With all the legal drama over who will control Channelside Bay Plaza, Tampa Port Authority Board Commissioner Patrick Allman had a pointed question: Should the City of Tampa ever do business with a developer who sues governments when they don’t get their way?
Allman came to this question after the latest legal salvo between the Port Tampa Bay board and developers trying to take over Channelside.
On one side, the port already owns the land under Channelside, and is trying to buy the above-ground shopping complex from the bankrupt Irish bank that holds a mortgage on the complex. The port recently offered $5.75 million, and set a deal with the bank. On the other side are two developers, Liberty Group and Convergent Capital, who cried foul because they tried to negotiate a similar deal with the port, but acrimony and accusations helped shut down those talks. Since then, Liberty and Convergent have come to the bankruptcy court with a $7 million bid, and the judge involved says the whole process might need to be re-opened for bidders.
All that didn’t sit well with port leaders who issued a statement, saying in part that “nobody won, everyone lost” with that ruling.
“A bigger question to ask is whether or not local public entities should be doing business with companies whose dominant negotiating style is to use litigation as a means to get more favorable business terms for themselves,” Allman wrote in a statement to the Tribune. “For example, what happens if the City of Tampa doesn’t select the Liberty Group to develop a hotel in Ybor City on its current [request for proposals], will they be sued? If they are selected and can’t force their desired business terms on the City of Tampa will they then sue the City of Tampa?”
Already, Liberty and Convergent are pressing for damages in the courts for what they see as damage to their reputations in town.
Litigation is expensive and causes delays, Allman notes, and he doesn’t like such tactics.
“I am committed to doing what is best for the community in both the short and long run and will not be bullied by the threat of or actual litigation,” he wrote. “I am confident that community leaders of other public entities feel the same way as well.”
Last autumn, the Tampa invited developers to bid on two city-owned pieces of land in the historic Ybor City district. The city pitched a parcel at the northeast corner of Nuccio Parkway and Seventh Avenue as a hotel site — next to the Volunteers of America building and the Marti-Maceo building. The second parcel is at the northwest corner of 12th Avenue and North 17th Street in Ybor City, suitable for apartments or condominiums, the city said.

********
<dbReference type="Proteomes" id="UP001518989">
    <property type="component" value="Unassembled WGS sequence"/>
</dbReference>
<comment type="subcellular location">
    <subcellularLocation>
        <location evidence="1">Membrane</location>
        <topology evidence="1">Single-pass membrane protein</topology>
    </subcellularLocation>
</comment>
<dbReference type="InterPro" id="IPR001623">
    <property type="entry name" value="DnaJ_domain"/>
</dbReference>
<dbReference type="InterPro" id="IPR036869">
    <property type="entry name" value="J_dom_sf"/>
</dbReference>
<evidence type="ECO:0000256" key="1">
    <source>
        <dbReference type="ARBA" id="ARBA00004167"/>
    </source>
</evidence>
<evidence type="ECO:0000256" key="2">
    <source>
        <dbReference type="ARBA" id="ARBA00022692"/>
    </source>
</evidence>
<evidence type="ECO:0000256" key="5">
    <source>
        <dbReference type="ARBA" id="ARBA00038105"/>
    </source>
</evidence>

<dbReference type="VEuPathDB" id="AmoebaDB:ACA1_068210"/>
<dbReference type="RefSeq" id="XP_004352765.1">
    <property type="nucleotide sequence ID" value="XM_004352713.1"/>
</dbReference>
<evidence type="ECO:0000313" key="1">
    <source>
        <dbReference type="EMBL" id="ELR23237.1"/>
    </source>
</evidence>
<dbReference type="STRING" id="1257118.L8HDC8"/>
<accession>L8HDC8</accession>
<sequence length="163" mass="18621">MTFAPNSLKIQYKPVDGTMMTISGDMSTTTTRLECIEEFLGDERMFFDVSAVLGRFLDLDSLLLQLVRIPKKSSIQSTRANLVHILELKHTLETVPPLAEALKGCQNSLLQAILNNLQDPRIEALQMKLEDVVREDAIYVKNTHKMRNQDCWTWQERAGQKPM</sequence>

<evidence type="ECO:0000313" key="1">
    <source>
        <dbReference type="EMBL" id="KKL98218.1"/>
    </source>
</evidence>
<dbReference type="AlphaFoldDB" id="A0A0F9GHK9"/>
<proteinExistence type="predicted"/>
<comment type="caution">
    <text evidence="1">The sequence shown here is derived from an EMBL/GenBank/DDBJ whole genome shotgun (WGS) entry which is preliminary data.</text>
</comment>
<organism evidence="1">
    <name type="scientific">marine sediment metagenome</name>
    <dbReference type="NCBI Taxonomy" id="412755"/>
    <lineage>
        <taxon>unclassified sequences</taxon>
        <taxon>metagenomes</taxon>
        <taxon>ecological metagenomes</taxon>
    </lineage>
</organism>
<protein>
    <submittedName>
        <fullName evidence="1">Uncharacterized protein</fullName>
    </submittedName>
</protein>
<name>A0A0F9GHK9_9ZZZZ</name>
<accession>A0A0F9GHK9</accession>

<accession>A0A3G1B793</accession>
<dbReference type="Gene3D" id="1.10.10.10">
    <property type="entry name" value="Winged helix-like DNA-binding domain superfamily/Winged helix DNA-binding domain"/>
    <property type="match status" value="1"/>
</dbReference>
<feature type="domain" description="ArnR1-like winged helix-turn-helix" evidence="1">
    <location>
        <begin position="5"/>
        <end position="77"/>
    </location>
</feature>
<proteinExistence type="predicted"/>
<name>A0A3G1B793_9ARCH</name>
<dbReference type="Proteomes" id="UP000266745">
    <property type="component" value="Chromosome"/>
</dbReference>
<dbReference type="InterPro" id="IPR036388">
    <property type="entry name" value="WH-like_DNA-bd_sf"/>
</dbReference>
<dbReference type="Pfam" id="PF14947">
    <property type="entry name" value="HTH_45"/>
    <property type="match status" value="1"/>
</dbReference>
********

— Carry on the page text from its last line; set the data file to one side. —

Liberty Group made a proposal for the potential hotel site, which if successful would add to its downtown portfolio. Liberty and Convergent are presently renovating the former Mercantile Bank building into an Aloft-brand hotel that should open this summer.
Officials with Liberty Group declined to respond to Allman’s comments.
Mayor Bob Buckhorn sits on both the board of commissioners for Port Tampa Bay, and would also have sway over which entity would be picked for a potential hotel site in Ybor City.
Buckhorn was traveling in Tallahassee Thursday and not available for comment.
As for other port officials, several declined to comment. Commissioner Sandra Murman said her thoughts are with the business owners trying to operate in the struggling Channelside complex, and the taxpayers in the surrounding area. “They deserve a resolution — they have suffered enough,” she said. “My hopes are that the bankruptcy gets solved quickly so the port can get back to business and watch our area grow and prosper.”
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Includes reporting by staff writer Ted Jackovics.